“Then you can work on whatever’s your real problem in a more enlightened way,” he says.

The payoff. From then on, obstacle work and cross training became an integral part of the trainer’s regimen. Most recently, the approach paid off handsomely with the mare Smart And Angelic, with whom Johnson won the junior ranch horse pleasure championship at the 2014 American Quarter Horse Association World Show.

“I trained her to be a reiner, but with cross training you find out how things connect in a different way,” he explains. “Tom always said to let the horse tell you what he’s good at, and cross training with obstacles or other disciplines enables you to do that. The mare was a good reiner, but I could tell there was more horse there than that.

Cowboy dressage. “Then, while preparing her for the World Show, I spent a lot of time doing cowboy dressage as well as obstacles, and that got her so completely ready for the ranch pleasure.

“To this day,” he concludes, “whenever I get in a ‘situation’ with a horse, I think of Tom and how he improvised solutions at that clinic.”

[New horse? His first show? Follow Craig Johnson's advice.

'Open the Door'

Sandy Collier is a member of the National Cowgirl Hall of Fame, an AQHA world champion trainer, and the only woman (so far!) to win the open division of the world’s toughest cow horse event, the National Reined Cow Horse Association Snaffle Bit Futurity. 

Wild and wooly was 'the way.' Collier says that back in the day, before it was common to consider how a horse thinks and responds, starting an unhandled colt could be “wild and wooly.”

Credit: Left: Photo by Sharon Fibelkorn; top-right: Photo by Alexis Bennett; bottom-right: Photo by Jennifer Paulson Top trainers credit Dorrance with mind-changing insights. Clockwise from left: Sheila Varian: Keep trying new approaches. Craig Johnson: Break training down; don’t just focus on whether a horse is “getting it done.” Sandy Collier: “Open the door” so the horse can find the right answer.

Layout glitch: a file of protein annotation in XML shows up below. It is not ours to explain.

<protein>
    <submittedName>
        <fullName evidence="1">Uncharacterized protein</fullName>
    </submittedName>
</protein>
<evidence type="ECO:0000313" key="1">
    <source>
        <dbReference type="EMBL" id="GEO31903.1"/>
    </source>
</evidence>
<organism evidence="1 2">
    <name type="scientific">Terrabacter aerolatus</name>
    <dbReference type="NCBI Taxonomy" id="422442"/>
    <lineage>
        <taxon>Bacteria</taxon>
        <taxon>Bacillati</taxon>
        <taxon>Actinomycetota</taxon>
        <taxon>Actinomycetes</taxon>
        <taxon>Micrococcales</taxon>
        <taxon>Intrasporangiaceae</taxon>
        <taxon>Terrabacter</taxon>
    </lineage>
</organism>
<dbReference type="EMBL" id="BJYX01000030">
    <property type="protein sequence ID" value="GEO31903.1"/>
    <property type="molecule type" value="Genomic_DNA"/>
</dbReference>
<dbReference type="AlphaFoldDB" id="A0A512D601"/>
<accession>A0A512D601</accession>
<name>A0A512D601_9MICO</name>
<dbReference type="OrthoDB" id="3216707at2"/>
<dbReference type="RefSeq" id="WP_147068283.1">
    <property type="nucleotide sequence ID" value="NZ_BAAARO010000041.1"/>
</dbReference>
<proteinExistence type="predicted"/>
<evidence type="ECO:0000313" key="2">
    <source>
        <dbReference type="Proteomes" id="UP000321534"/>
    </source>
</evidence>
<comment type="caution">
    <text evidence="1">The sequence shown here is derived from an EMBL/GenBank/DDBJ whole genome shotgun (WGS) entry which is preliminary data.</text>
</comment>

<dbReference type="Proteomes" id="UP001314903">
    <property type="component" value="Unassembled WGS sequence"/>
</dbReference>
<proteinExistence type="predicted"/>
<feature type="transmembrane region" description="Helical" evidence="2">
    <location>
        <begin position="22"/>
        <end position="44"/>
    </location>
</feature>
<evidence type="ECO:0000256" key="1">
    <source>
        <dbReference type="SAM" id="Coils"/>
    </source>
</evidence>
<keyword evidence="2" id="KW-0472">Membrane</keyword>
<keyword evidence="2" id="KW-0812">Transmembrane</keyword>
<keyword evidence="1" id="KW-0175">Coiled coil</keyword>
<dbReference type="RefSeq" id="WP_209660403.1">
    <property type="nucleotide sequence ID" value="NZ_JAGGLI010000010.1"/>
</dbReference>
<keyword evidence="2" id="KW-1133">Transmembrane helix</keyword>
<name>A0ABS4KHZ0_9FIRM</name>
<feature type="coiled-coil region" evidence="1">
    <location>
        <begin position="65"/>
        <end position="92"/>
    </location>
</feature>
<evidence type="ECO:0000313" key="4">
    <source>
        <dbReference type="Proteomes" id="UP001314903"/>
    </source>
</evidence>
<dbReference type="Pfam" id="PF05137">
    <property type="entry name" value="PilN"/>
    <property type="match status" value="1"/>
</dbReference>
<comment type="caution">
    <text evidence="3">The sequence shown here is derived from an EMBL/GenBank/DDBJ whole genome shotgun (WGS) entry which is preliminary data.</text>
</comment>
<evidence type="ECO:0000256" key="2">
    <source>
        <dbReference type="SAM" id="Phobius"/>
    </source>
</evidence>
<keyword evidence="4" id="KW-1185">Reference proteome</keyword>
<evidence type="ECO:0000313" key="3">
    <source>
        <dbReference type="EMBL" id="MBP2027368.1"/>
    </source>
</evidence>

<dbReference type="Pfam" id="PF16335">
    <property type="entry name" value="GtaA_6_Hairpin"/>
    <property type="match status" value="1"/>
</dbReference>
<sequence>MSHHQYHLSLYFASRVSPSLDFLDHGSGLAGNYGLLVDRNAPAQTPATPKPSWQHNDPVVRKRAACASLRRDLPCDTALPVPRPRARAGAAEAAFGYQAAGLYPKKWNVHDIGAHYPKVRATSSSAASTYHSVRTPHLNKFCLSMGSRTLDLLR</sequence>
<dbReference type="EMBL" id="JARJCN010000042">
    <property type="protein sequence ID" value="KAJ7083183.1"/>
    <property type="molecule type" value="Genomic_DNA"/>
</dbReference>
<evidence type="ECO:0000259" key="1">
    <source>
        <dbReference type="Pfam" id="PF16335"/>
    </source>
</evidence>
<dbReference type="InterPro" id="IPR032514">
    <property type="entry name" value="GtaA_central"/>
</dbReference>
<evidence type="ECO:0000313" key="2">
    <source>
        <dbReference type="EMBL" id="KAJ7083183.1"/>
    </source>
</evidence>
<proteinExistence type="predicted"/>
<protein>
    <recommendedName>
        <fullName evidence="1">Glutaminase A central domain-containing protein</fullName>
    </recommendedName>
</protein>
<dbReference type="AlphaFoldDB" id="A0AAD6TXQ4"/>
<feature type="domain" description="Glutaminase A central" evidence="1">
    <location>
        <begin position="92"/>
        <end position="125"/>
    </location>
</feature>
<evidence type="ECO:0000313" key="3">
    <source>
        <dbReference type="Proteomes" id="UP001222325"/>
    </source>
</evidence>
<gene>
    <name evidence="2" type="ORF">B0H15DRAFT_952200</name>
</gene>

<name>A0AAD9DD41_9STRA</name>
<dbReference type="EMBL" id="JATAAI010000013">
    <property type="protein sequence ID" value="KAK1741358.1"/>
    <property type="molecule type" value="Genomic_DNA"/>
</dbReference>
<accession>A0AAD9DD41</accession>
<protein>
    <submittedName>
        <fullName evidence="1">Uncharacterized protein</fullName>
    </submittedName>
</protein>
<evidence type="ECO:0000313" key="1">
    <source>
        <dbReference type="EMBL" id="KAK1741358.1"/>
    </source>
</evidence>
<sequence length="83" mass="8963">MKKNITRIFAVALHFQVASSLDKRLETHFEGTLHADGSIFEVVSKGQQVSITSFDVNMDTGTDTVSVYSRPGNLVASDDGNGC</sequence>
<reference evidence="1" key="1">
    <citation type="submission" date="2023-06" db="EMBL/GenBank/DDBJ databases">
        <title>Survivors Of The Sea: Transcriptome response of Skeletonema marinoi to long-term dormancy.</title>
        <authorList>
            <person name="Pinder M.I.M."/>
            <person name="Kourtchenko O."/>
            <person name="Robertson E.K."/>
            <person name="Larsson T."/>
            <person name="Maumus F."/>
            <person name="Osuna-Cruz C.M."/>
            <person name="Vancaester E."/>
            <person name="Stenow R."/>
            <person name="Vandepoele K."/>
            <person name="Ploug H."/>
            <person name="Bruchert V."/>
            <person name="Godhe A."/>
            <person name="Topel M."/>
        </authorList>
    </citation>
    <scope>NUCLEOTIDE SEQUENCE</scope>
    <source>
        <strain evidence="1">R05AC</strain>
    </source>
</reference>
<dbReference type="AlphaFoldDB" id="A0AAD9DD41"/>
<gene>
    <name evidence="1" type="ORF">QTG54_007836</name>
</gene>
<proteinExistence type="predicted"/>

Credit: Left: Photo by Sharon Fibelkorn; top-right: Photo by Alexis Bennett; bottom-right: Photo by Jennifer Paulson Top trainers credit Dorrance with mind-changing insights. Clockwise from left: Sheila Varian: Keep trying new approaches. Craig Johnson: Break training down; don’t just focus on whether a horse is “getting it done.” Sandy Collier: “Open the door” so the horse can find the right answer.

“For the lack of knowing how to do it differently, it was ‘my way or the highway,’” observes the Buellton, California, trainer, recalling how she started Spanish Barbs on a 3,600-acre ranch in Santa Barbara in the 1970s. 

“When the dust settled, if the horse still had the saddle on, it was a good day. That was horsebreaking, cowboy-style, at the time.”

Finding the holy grail. Then, as the influence of Dorrance and his disciples began to spread, the realization of a different, better way began to sink in.

“The ‘holy grail,’ as it were, is to make the right thing easy for the horse and the wrong thing difficult,” Collier says, using the words of Ray Hunt. “You ‘open the door’ to what you want him to do, and simultaneously ‘bar the way’ to what you don’t want—by making it uncomfortable or difficult. Then the horse can figure out and choose the option you want.”

Collier used this philosophy on the way to her historic 1993 Snaffle Bit Futurity championship on Miss Rey Dry.

Sensitive, terrified. “She was a sensitive mare and terrified of the signs in the arena the night before the finals. So it was work, work, work in the middle of the pen, then I’d move her as close to the wall as I could and let her rest there. Each time I got her a little closer. She also spent the night there with a haybag attached to the scariest sign.

“The next day, she was brilliant,” Collier continues. “I can only imagine what the finals would’ve looked like if I’d tried to force her out to the wall or gotten after her for being scared—history would’ve been very different.”

[Sandy Collier's advice on how to 'ride smart.']

'Put the Horse on Your Team'

Jon Roeser is an NRCHA Million Dollar Rider, Snaffle Bit Futurity champion, and winner of the World’s Greatest Horseman title. Through his father, the late NRCHA Hall of Fame member Jim Roeser, Jon learned about both Tom Dorrance and Ray Hunt; later he watched Dorrance start colts at the Ward Ranch.

Gentle with animals and humans alike, Dorrance sought to inspire rather than dictate. He also had a way of lightening a mood to encourage cooperation and teamwork.

Gentle with animals and humans alike, Dorrance sought to inspire rather than dictate. He also had a way of lightening a mood to encourage cooperation and teamwork.